Tax reform and electric co-ops

Graphic showing map of United States with heading of Tax Reform placed on the map.

The tax cut savings that have been talked about in the news are related to changes in the tax code which will lower federal taxes on ­corporations. Electric cooperatives are not-for-profit organizations operating at cost to deliver affordable and reliable power across 56 percent of the nation. As not-for-profit and primarily tax-exempt entities, the federal corporate tax reduction will not affect most electric cooperatives. Since electric co-ops base their rates on the cost of acquiring and delivering electricity, any reduction in costs from suppliers of electricity could be passed on to the members.

Operating at cost is a key ­component of the cooperative ­business model. Electric cooperatives strive to keep rates affordable for all members and already return margins to their member-owners.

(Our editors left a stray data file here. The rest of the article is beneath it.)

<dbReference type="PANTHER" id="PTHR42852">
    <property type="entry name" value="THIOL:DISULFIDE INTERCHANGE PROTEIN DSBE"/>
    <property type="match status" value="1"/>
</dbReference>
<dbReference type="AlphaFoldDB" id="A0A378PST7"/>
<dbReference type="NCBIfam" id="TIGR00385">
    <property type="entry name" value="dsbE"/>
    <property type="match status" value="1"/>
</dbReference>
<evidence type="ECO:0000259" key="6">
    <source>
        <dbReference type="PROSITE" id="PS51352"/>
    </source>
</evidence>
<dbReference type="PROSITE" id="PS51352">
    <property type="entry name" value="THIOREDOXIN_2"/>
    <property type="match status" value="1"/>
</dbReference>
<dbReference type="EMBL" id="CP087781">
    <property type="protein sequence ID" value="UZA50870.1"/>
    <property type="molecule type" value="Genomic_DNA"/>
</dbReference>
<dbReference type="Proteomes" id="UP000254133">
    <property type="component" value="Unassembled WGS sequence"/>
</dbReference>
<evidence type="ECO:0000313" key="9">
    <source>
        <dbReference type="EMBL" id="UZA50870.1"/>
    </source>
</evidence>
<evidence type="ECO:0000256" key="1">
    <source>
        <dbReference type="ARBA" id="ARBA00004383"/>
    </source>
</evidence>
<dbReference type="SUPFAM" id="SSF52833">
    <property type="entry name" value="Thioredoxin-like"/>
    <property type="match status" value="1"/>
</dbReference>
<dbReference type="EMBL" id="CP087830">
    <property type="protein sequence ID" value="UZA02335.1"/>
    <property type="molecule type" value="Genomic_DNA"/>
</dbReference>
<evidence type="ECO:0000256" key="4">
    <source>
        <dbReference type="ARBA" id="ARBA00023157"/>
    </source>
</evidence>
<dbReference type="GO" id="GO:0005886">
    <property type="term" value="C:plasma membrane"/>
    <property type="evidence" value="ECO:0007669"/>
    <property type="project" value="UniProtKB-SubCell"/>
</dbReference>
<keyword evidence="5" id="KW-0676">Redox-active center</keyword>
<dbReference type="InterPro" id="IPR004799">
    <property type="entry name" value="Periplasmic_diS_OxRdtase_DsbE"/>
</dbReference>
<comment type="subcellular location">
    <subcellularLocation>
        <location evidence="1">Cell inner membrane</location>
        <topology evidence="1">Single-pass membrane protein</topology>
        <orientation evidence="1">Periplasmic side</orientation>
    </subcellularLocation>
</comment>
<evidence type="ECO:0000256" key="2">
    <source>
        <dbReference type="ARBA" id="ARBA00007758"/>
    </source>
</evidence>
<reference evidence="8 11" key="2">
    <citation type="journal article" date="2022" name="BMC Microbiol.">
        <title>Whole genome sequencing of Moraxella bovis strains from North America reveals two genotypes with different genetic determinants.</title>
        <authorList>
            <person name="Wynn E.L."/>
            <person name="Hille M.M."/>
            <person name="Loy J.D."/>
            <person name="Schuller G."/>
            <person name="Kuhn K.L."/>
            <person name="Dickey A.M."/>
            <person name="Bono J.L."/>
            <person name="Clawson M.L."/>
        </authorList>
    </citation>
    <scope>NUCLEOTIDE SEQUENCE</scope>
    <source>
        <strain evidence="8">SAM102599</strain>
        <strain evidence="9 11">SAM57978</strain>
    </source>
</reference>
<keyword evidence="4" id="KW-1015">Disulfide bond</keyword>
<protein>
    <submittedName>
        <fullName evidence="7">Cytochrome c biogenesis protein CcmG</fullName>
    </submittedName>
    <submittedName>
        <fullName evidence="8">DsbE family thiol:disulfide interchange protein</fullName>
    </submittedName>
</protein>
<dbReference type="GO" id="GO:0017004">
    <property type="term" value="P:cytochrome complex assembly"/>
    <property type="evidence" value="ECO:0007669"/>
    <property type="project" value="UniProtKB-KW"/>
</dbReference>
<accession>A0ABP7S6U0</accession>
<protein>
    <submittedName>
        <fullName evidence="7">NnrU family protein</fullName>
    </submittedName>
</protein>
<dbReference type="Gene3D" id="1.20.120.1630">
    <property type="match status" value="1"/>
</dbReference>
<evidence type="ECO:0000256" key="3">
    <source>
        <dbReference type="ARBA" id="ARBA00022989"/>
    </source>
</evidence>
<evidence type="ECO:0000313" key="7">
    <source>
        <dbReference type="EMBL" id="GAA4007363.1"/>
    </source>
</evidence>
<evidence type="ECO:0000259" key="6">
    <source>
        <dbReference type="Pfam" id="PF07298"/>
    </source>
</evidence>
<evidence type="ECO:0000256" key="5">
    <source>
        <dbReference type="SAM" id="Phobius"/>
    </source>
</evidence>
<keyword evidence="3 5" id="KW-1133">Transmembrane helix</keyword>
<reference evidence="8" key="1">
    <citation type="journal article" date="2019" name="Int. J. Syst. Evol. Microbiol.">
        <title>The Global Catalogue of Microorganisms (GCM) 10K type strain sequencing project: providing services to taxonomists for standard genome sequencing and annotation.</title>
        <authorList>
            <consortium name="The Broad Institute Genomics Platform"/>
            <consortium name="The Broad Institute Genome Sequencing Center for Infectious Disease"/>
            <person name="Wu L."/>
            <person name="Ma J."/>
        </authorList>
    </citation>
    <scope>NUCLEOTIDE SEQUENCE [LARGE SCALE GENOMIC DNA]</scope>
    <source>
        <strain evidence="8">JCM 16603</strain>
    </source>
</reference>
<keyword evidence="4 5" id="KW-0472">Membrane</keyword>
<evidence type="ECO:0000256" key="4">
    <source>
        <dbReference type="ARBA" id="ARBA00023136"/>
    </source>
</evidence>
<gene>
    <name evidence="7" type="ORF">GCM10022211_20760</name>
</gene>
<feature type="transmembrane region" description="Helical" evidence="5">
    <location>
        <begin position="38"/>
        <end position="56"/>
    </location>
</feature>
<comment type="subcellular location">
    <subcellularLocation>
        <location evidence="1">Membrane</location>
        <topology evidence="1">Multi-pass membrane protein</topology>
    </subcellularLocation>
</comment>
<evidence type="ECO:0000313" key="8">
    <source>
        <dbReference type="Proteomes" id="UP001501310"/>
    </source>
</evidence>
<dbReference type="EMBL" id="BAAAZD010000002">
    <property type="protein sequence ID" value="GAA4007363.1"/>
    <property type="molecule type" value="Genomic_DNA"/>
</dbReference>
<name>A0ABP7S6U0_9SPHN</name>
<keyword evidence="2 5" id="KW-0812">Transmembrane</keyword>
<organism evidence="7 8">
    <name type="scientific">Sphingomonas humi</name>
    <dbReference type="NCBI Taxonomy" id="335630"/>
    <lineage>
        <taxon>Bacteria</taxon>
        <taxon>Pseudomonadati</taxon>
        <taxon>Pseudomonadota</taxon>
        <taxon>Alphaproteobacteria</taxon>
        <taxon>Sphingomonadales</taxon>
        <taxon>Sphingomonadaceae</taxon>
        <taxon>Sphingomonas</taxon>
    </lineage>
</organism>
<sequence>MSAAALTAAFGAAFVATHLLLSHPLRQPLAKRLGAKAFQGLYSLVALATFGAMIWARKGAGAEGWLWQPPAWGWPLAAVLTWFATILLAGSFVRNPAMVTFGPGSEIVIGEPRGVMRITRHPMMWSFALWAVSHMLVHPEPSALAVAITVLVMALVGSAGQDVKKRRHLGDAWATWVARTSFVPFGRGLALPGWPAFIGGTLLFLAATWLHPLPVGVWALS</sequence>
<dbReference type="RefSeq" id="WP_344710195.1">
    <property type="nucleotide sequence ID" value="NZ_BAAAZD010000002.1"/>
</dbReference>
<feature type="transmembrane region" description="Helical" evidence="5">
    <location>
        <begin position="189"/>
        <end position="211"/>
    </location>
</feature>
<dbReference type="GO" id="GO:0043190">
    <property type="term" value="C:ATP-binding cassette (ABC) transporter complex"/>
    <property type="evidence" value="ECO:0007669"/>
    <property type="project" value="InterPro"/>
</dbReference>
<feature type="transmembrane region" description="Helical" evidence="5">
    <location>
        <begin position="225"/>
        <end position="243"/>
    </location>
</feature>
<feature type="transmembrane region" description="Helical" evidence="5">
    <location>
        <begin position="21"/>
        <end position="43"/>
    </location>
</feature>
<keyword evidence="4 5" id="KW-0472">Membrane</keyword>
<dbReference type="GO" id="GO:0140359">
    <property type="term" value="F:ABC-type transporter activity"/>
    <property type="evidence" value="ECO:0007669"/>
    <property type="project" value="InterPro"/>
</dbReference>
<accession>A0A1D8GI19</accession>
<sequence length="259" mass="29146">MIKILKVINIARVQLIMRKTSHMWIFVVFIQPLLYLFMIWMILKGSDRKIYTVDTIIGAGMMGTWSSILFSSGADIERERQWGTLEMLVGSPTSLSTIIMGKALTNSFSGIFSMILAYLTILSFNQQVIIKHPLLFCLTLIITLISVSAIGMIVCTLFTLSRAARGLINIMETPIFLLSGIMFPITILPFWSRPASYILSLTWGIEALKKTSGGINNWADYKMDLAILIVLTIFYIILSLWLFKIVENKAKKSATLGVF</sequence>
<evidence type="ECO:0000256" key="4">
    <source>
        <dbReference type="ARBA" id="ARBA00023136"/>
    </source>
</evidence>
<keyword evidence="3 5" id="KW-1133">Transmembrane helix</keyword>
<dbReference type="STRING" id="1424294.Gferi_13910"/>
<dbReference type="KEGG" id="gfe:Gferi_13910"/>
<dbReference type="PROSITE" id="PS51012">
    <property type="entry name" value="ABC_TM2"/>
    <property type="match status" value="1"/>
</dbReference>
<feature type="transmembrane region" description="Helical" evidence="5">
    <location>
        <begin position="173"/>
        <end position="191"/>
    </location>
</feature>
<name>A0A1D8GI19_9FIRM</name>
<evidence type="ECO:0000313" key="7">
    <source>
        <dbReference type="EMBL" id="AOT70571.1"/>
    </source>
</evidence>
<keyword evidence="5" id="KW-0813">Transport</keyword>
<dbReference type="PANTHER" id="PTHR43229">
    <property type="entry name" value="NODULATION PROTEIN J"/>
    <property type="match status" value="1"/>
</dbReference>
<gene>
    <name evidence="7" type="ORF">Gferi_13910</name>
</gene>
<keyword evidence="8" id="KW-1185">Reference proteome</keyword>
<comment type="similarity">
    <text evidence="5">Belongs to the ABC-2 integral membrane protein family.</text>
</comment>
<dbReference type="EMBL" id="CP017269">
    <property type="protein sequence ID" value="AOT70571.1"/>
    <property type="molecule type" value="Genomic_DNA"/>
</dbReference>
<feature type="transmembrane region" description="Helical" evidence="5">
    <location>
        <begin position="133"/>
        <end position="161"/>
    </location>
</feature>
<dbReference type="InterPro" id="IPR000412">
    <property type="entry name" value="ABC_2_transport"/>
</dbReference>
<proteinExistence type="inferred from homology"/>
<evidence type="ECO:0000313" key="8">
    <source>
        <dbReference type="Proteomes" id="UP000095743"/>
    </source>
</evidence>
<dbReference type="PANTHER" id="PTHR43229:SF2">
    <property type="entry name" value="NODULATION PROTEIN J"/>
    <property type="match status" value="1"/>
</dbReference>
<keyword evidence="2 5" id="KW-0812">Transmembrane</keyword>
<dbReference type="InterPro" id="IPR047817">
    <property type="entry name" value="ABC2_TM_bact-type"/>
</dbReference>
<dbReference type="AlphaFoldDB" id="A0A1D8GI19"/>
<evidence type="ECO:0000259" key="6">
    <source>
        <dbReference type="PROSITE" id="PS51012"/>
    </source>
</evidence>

The tax status of electric co-ops remains unchanged by the recent tax reform legislation.

The cooperative business model enables electric co-ops to focus on their core mission – ­providing ­affordable and reliable power at cost to the communities they serve. Co-ops are locally owned by the members that they serve. Because each co-op is locally controlled, it has the flexibility to use the best tools to achieve its mission.

Source: NRECA

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